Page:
M: You seem now to be in the paradoxical position of saying that if everyone evaded [e.g., paying taxes], it would be disastrous and yet no one is to blame. . . .But surely there can’t be a disaster of this kind for which no one is to blame.
D: If anyone is to blame it is the person whose job it is to circumvent evasion. If too few people vote, then it should be made illegal not to vote. If too few people volunteer, you must conscription. If too many people evade taxes, you must tighten up your enforcement. My answer to your ‘If everyone did that’ is ‘Then some one had jolly well better see that they don’t’. . .Colin Strang, philosopher, “What If Everyone Did That?”, 1960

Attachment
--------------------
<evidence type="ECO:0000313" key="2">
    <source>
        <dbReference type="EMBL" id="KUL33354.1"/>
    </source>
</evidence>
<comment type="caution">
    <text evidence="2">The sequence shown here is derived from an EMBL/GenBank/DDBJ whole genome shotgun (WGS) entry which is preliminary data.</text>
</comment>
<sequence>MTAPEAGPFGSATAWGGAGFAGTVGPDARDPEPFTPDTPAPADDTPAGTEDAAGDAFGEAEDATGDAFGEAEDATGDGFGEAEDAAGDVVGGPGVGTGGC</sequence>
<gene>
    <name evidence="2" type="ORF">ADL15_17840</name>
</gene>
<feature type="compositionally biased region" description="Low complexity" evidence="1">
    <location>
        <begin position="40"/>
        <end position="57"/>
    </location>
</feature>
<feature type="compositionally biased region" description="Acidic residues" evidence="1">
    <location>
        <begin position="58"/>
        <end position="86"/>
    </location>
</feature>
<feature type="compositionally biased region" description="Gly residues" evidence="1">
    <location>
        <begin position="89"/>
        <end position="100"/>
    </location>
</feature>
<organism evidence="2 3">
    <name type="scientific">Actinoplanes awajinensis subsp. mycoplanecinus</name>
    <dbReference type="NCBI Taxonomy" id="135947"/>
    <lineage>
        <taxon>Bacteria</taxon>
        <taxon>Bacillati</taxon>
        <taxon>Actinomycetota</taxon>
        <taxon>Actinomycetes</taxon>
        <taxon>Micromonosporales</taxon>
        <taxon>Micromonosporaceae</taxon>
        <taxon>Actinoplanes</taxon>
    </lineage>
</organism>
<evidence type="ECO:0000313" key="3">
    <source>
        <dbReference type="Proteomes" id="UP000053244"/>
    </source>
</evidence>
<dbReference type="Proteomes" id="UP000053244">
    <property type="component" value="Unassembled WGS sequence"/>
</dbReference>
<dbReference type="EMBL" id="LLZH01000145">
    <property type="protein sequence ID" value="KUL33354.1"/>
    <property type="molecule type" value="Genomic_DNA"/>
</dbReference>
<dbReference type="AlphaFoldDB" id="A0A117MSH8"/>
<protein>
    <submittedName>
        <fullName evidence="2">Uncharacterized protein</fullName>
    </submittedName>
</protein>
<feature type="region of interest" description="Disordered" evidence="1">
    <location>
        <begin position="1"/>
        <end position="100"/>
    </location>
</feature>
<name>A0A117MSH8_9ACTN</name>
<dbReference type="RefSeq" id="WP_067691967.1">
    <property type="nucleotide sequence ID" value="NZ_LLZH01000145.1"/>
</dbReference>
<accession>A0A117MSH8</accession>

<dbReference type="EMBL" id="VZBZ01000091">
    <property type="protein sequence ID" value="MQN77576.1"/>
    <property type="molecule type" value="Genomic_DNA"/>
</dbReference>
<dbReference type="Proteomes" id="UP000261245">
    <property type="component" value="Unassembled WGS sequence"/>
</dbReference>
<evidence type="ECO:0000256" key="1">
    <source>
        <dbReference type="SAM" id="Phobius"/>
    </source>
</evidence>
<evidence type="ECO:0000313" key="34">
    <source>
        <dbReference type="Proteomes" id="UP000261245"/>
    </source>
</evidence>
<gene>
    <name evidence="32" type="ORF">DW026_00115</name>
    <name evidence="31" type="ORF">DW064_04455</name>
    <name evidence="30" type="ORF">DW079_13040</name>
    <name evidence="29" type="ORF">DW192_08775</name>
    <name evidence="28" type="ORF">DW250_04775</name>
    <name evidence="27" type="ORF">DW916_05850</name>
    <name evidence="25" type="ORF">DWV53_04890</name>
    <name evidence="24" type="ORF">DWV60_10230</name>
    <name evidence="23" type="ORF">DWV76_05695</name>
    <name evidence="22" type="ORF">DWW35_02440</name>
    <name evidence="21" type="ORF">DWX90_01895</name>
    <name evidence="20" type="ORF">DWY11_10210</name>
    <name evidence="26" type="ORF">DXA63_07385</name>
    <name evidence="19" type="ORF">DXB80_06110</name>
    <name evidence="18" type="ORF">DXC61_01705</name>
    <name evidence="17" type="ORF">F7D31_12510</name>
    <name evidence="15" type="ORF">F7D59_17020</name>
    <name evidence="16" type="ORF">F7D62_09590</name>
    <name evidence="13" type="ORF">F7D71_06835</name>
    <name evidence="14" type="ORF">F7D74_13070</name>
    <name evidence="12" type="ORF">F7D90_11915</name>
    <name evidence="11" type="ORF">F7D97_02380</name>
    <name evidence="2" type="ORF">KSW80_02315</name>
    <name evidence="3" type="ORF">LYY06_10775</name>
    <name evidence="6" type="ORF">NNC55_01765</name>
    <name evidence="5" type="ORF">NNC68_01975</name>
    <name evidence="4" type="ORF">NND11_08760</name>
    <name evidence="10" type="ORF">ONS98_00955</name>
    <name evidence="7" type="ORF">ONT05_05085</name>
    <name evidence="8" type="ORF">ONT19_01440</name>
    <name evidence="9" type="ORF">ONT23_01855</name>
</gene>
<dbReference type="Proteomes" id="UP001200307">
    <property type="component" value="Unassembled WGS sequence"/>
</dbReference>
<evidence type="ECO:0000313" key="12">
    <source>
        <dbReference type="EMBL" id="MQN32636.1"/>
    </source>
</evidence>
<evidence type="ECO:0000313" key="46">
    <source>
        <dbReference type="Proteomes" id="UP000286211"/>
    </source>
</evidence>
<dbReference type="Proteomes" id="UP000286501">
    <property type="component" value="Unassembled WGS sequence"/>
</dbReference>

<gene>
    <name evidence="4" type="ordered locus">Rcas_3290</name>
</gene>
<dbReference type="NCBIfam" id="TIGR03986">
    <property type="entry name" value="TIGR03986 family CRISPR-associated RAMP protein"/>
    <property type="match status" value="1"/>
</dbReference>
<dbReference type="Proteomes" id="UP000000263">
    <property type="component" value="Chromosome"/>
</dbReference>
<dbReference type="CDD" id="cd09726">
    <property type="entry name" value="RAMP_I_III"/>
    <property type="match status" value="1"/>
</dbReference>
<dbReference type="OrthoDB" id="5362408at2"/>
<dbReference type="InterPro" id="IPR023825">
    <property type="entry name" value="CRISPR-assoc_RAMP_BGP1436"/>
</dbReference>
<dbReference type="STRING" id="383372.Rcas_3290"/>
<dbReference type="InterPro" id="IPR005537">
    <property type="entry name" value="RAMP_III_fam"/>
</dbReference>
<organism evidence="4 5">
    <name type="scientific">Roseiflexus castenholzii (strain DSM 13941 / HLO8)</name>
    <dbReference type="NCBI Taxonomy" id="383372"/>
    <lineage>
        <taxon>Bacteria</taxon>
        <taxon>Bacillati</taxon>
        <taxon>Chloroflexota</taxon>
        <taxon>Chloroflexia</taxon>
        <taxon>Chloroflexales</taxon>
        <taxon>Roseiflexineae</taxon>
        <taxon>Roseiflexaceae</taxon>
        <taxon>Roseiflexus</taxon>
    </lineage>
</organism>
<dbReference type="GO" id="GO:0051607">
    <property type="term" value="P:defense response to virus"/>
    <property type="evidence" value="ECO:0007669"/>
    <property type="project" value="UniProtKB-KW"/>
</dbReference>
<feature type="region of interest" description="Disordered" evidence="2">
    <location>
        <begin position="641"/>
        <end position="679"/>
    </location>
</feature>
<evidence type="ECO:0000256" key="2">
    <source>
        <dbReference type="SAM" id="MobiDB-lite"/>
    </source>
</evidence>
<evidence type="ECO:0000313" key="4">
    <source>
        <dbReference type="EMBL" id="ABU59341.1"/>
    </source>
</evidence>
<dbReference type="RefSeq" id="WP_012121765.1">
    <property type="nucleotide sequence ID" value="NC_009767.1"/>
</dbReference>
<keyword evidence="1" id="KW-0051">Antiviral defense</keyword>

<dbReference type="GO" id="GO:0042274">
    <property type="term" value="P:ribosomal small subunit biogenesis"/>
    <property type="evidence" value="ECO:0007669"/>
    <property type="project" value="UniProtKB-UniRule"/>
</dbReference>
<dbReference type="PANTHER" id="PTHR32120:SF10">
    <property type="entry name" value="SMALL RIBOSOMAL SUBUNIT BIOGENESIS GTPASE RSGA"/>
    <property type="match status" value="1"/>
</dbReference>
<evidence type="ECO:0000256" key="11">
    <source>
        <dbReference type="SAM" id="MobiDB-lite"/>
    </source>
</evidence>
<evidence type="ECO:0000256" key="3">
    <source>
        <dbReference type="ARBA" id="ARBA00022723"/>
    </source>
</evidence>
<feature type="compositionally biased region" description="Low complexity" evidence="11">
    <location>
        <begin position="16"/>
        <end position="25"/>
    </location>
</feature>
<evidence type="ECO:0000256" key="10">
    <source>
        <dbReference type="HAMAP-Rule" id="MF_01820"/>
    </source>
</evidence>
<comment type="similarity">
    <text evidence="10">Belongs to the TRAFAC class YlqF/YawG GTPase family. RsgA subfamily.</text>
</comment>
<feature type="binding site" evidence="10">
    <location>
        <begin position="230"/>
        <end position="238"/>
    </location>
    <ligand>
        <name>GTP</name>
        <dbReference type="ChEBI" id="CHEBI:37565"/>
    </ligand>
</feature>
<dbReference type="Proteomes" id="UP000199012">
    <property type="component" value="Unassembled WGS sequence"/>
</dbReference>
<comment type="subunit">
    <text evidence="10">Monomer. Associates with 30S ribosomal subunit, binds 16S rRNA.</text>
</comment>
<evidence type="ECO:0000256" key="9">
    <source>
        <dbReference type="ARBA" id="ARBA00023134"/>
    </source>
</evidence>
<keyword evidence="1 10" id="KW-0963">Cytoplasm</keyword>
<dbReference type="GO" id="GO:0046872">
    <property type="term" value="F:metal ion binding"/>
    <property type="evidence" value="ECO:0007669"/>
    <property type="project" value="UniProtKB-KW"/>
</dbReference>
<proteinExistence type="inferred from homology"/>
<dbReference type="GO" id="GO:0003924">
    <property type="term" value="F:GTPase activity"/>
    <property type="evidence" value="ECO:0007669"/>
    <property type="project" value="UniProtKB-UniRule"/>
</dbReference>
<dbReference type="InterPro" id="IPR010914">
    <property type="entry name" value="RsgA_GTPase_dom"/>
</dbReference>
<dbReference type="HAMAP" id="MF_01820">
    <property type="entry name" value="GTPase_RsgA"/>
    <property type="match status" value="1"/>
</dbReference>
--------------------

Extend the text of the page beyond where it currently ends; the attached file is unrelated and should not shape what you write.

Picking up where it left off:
Yet 8 years later we get this familiar piece of fantasy, Garrett Hardin’s Tragedy of the Common, whose answer to “What if every herder did that?” is, e.g.: “We must admit that our legal system of private property plus inheritance is unjust–but we put up with it because we are not convinced, at the moment, that anyone has invented a better system. The alternative of the commons is too horrifying to contemplate. Injustice is preferable to total ruin.”
Get real: We’ve always known the better question is: Whose job is it to ensure overgrazing doesn’t happen? Which, to be frank, continues to be the same as asking: Whose job is it to define “overgrazing”?
NB: One of the biting ironies is that Hardin’s was an explicit piece on morality that took no account of Strang’s essay, which however was among the most cited and anthologized in collections on ethics and morality at that time.